Additionally, the survey offered other valuable information, including respondent age, education, gender, industry grouping, amount of student debt paid, income, and spousal independence.
How Student Loan Debt Can Deter New Ventures Due to the Risk of Failure
Krishnan explained how, when an entrepreneur is running a startup, he or she often relies on the limited liability company classification to separate their personal assets from their business assets. But when someone takes on student loan debt, limited liability is no longer possible.
He said that if the business fails, these entrepreneurs still face debt they cannot avoid.
“Not only do you not get an income because the business shut down, but you’re not old — all the money and obligations which you’re unable to pay — if you don’t pay, all sorts of bad things can happen to you,” Krishnan said.
What’s more, entrepreneurship often requires a good deal of experimentation to find the formula for success, he said, and there is a lot of uncertainty — including with paychecks — in the early phases of entrepreneurship.
So, the researchers’ primary hypothesis examined whether the non-dischargeable nature of student loans may deter some entrepreneurs from starting a business venture. Krishnan and Wang also explored whether student loan debt could negatively impact an entrepreneur’s ability to raise capital.
“We find that student debt is negatively related to the propensity to start a firm. Further, our analysis suggests that student debt is also negatively related to the propensity of starting ventures that eventually become successful and large,” according to study findings.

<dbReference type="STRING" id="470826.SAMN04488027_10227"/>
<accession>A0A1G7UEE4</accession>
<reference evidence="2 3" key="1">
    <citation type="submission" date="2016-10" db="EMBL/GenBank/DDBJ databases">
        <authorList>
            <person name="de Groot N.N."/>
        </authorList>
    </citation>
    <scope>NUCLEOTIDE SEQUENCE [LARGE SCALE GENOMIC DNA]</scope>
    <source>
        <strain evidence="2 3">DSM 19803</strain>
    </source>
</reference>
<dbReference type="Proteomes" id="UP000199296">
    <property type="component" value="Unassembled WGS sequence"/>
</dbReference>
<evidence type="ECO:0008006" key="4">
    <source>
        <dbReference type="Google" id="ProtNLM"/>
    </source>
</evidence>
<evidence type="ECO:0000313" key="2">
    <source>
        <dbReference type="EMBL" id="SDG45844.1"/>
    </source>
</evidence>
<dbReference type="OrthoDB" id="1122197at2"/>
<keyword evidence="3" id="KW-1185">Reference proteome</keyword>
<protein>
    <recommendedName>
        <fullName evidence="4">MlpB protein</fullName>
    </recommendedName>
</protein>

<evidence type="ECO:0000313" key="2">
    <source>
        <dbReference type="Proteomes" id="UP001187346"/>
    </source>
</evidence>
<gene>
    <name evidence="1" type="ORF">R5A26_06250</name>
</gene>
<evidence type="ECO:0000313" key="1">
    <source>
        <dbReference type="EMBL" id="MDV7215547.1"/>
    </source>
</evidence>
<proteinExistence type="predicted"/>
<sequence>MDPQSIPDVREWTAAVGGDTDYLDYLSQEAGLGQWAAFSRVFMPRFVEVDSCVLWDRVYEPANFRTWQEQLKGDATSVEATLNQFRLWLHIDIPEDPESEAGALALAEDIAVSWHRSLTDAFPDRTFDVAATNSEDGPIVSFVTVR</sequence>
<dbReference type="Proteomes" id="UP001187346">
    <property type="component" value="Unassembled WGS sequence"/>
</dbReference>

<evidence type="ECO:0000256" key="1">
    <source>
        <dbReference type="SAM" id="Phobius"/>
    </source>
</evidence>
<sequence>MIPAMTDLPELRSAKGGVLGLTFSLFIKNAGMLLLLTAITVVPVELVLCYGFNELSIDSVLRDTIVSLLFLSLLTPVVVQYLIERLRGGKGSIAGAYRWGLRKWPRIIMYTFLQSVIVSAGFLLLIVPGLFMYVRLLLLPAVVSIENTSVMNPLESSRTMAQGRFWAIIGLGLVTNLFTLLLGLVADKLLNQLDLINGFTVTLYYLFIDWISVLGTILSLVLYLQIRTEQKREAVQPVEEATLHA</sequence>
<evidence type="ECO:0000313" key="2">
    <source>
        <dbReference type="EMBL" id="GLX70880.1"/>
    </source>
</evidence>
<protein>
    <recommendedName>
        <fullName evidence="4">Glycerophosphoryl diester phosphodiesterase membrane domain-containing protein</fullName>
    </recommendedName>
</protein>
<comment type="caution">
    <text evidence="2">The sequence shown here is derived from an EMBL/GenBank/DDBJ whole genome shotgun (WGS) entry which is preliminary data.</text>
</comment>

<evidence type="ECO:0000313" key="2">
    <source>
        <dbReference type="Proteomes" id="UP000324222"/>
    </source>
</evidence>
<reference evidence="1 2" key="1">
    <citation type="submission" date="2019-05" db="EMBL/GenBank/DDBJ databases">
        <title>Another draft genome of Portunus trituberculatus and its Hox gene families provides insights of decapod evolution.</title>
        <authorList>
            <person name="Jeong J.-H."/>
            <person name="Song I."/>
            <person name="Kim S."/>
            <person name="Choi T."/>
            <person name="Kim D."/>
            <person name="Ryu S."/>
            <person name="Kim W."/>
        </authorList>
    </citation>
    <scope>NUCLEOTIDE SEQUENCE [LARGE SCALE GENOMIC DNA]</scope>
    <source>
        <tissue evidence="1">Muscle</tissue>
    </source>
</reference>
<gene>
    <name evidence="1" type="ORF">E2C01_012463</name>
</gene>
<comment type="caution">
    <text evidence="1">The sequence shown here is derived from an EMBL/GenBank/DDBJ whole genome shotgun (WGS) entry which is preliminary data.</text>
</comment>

Conversely, the researchers found that student loan debt did not have any impact on raising startup capital.
“Our results also suggest that student loan also decreases the incidence of startups that are highly successful,” according to the paper. “Given the high value of student loans outstanding (more than $1 Trillion) and its potentially significant impact on entrepreneurship, we believe that our results shine some light on an important phenomenon.”
Unintended Consequences of How the U.S. Finances Education and the Impact of Declining Entrepreneurship
Two major changes in higher education laws impacted the nature of student loan debt in recent decades and served as major factors in this study, Krishnan said.
“Using the Higher Education Amendments of 1992, which made federal Stafford loans more widely available, as an exogenous shock to student debt for those students already enrolled in four-year college at the time of this regulation, we find that student debt negatively impacts entrepreneurship,” according to the paper.
The other big development with repercussions today is the Higher Education Amendments of 1998.
“Moreover, the reclassification of student debt as non-dischargeable through personal bankruptcy (by the 1998 HEA) reduced the likelihood of entrepreneurship by students already in four-year college at the time of this regulation and having significant student debt,” according to the paper.
Krishnan said the regulatory changes were valuable to the study because, although one can say there’s a correlation between student loans and entrepreneurship, the researchers needed to show a causal relationship. Which is just what the amendments do.
“Correlation doesn’t cut it,” he said. “We needed an experiment in which something happened where student debt changed.”
Krishnan said that since he and Wang began their study, they have heard many anecdotal stories from individuals whose entrepreneurial plans had been impacted by their student loans, just as the study hypothesized.
The paper was also cited by the White House Council of Economic Advisors.
“We are probably the first to show a causal effect of this debt to entrepreneurship,” Krishnan said. “This is the first big step in trying to understand some of the unintended consequences of the way we finance education.”
One of the primary goals of education is to create and distribute knowledge, which will then help to grow the economy, he said. So, if the system is providing the opposite result in some cases, it’s important to be aware of this. Ultimately, the researchers concluded that evidence indicates recent policy decisions to reduce student loan debt burden may promote entrepreneurship.